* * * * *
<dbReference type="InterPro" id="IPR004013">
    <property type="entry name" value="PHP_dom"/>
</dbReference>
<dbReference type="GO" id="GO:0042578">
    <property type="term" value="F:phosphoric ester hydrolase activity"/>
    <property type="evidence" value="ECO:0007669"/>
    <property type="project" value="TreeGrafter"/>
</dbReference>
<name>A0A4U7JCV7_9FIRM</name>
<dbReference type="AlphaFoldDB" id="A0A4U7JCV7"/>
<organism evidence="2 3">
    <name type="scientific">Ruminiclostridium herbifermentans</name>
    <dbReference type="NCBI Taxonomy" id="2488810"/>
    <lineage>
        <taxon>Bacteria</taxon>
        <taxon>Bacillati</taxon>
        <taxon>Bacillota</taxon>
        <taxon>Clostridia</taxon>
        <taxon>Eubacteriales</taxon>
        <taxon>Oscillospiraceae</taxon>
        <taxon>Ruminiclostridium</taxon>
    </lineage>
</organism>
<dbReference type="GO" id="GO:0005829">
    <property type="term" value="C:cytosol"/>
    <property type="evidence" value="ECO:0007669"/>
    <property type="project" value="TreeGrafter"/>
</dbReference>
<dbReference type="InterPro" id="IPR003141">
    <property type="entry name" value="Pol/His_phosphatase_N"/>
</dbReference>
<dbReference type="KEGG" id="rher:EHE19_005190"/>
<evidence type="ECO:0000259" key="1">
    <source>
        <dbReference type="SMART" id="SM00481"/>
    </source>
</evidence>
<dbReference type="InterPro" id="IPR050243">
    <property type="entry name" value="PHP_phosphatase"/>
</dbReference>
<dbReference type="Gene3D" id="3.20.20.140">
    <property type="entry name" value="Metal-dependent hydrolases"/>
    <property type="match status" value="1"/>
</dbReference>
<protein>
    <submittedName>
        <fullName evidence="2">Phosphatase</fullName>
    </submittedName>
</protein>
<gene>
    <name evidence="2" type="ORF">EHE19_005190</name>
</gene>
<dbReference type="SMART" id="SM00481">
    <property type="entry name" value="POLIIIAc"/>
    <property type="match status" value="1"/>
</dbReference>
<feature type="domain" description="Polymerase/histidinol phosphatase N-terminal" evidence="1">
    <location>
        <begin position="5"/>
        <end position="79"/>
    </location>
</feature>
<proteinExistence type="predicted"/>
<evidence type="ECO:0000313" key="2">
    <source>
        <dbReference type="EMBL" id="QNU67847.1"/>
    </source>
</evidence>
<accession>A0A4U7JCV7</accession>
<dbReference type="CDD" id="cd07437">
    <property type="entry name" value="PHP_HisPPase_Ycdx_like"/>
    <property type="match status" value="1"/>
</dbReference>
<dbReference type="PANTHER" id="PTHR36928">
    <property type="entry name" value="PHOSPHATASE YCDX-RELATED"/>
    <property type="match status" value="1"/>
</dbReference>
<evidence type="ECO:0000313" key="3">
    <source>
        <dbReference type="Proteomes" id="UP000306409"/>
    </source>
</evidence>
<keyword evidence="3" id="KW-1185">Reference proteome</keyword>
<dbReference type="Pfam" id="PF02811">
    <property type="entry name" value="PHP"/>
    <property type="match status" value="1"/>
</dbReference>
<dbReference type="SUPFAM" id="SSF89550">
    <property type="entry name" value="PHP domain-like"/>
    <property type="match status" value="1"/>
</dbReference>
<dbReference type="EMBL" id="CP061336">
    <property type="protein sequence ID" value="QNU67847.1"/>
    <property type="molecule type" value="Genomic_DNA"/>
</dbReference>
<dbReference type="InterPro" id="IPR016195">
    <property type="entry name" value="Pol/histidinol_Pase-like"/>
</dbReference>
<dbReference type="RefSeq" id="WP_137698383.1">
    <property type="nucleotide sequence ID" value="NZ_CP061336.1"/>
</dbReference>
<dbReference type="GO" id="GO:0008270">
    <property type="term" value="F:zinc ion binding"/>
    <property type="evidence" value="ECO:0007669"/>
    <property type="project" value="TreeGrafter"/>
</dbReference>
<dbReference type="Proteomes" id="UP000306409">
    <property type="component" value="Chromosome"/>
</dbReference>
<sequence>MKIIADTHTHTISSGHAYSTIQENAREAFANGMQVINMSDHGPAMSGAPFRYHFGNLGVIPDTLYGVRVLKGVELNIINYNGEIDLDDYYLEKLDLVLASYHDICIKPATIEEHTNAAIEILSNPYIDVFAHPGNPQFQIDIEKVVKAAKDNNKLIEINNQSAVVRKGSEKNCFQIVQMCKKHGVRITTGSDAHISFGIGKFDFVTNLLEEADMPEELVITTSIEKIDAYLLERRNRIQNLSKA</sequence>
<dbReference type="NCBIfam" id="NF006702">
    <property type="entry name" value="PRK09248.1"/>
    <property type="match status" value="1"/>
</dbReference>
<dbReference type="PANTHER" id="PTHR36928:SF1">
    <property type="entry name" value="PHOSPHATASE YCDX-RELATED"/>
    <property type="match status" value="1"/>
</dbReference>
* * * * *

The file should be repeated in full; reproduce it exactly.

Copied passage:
<dbReference type="InterPro" id="IPR004013">
    <property type="entry name" value="PHP_dom"/>
</dbReference>
<dbReference type="GO" id="GO:0042578">
    <property type="term" value="F:phosphoric ester hydrolase activity"/>
    <property type="evidence" value="ECO:0007669"/>
    <property type="project" value="TreeGrafter"/>
</dbReference>
<name>A0A4U7JCV7_9FIRM</name>
<dbReference type="AlphaFoldDB" id="A0A4U7JCV7"/>
<organism evidence="2 3">
    <name type="scientific">Ruminiclostridium herbifermentans</name>
    <dbReference type="NCBI Taxonomy" id="2488810"/>
    <lineage>
        <taxon>Bacteria</taxon>
        <taxon>Bacillati</taxon>
        <taxon>Bacillota</taxon>
        <taxon>Clostridia</taxon>
        <taxon>Eubacteriales</taxon>
        <taxon>Oscillospiraceae</taxon>
        <taxon>Ruminiclostridium</taxon>
    </lineage>
</organism>
<dbReference type="GO" id="GO:0005829">
    <property type="term" value="C:cytosol"/>
    <property type="evidence" value="ECO:0007669"/>
    <property type="project" value="TreeGrafter"/>
</dbReference>
<dbReference type="InterPro" id="IPR003141">
    <property type="entry name" value="Pol/His_phosphatase_N"/>
</dbReference>
<dbReference type="KEGG" id="rher:EHE19_005190"/>
<evidence type="ECO:0000259" key="1">
    <source>
        <dbReference type="SMART" id="SM00481"/>
    </source>
</evidence>
<dbReference type="InterPro" id="IPR050243">
    <property type="entry name" value="PHP_phosphatase"/>
</dbReference>
<dbReference type="Gene3D" id="3.20.20.140">
    <property type="entry name" value="Metal-dependent hydrolases"/>
    <property type="match status" value="1"/>
</dbReference>
<protein>
    <submittedName>
        <fullName evidence="2">Phosphatase</fullName>
    </submittedName>
</protein>
<gene>
    <name evidence="2" type="ORF">EHE19_005190</name>
</gene>
<dbReference type="SMART" id="SM00481">
    <property type="entry name" value="POLIIIAc"/>
    <property type="match status" value="1"/>
</dbReference>
<feature type="domain" description="Polymerase/histidinol phosphatase N-terminal" evidence="1">
    <location>
        <begin position="5"/>
        <end position="79"/>
    </location>
</feature>
<proteinExistence type="predicted"/>
<evidence type="ECO:0000313" key="2">
    <source>
        <dbReference type="EMBL" id="QNU67847.1"/>
    </source>
</evidence>
<accession>A0A4U7JCV7</accession>
<dbReference type="CDD" id="cd07437">
    <property type="entry name" value="PHP_HisPPase_Ycdx_like"/>
    <property type="match status" value="1"/>
</dbReference>
<dbReference type="PANTHER" id="PTHR36928">
    <property type="entry name" value="PHOSPHATASE YCDX-RELATED"/>
    <property type="match status" value="1"/>
</dbReference>
<evidence type="ECO:0000313" key="3">
    <source>
        <dbReference type="Proteomes" id="UP000306409"/>
    </source>
</evidence>
<keyword evidence="3" id="KW-1185">Reference proteome</keyword>
<dbReference type="Pfam" id="PF02811">
    <property type="entry name" value="PHP"/>
    <property type="match status" value="1"/>
</dbReference>
<dbReference type="SUPFAM" id="SSF89550">
    <property type="entry name" value="PHP domain-like"/>
    <property type="match status" value="1"/>
</dbReference>
<dbReference type="EMBL" id="CP061336">
    <property type="protein sequence ID" value="QNU67847.1"/>
    <property type="molecule type" value="Genomic_DNA"/>
</dbReference>
<dbReference type="InterPro" id="IPR016195">
    <property type="entry name" value="Pol/histidinol_Pase-like"/>
</dbReference>
<dbReference type="RefSeq" id="WP_137698383.1">
    <property type="nucleotide sequence ID" value="NZ_CP061336.1"/>
</dbReference>
<dbReference type="GO" id="GO:0008270">
    <property type="term" value="F:zinc ion binding"/>
    <property type="evidence" value="ECO:0007669"/>
    <property type="project" value="TreeGrafter"/>
</dbReference>
<dbReference type="Proteomes" id="UP000306409">
    <property type="component" value="Chromosome"/>
</dbReference>
<sequence>MKIIADTHTHTISSGHAYSTIQENAREAFANGMQVINMSDHGPAMSGAPFRYHFGNLGVIPDTLYGVRVLKGVELNIINYNGEIDLDDYYLEKLDLVLASYHDICIKPATIEEHTNAAIEILSNPYIDVFAHPGNPQFQIDIEKVVKAAKDNNKLIEINNQSAVVRKGSEKNCFQIVQMCKKHGVRITTGSDAHISFGIGKFDFVTNLLEEADMPEELVITTSIEKIDAYLLERRNRIQNLSKA</sequence>
<dbReference type="NCBIfam" id="NF006702">
    <property type="entry name" value="PRK09248.1"/>
    <property type="match status" value="1"/>
</dbReference>
<dbReference type="PANTHER" id="PTHR36928:SF1">
    <property type="entry name" value="PHOSPHATASE YCDX-RELATED"/>
    <property type="match status" value="1"/>
</dbReference>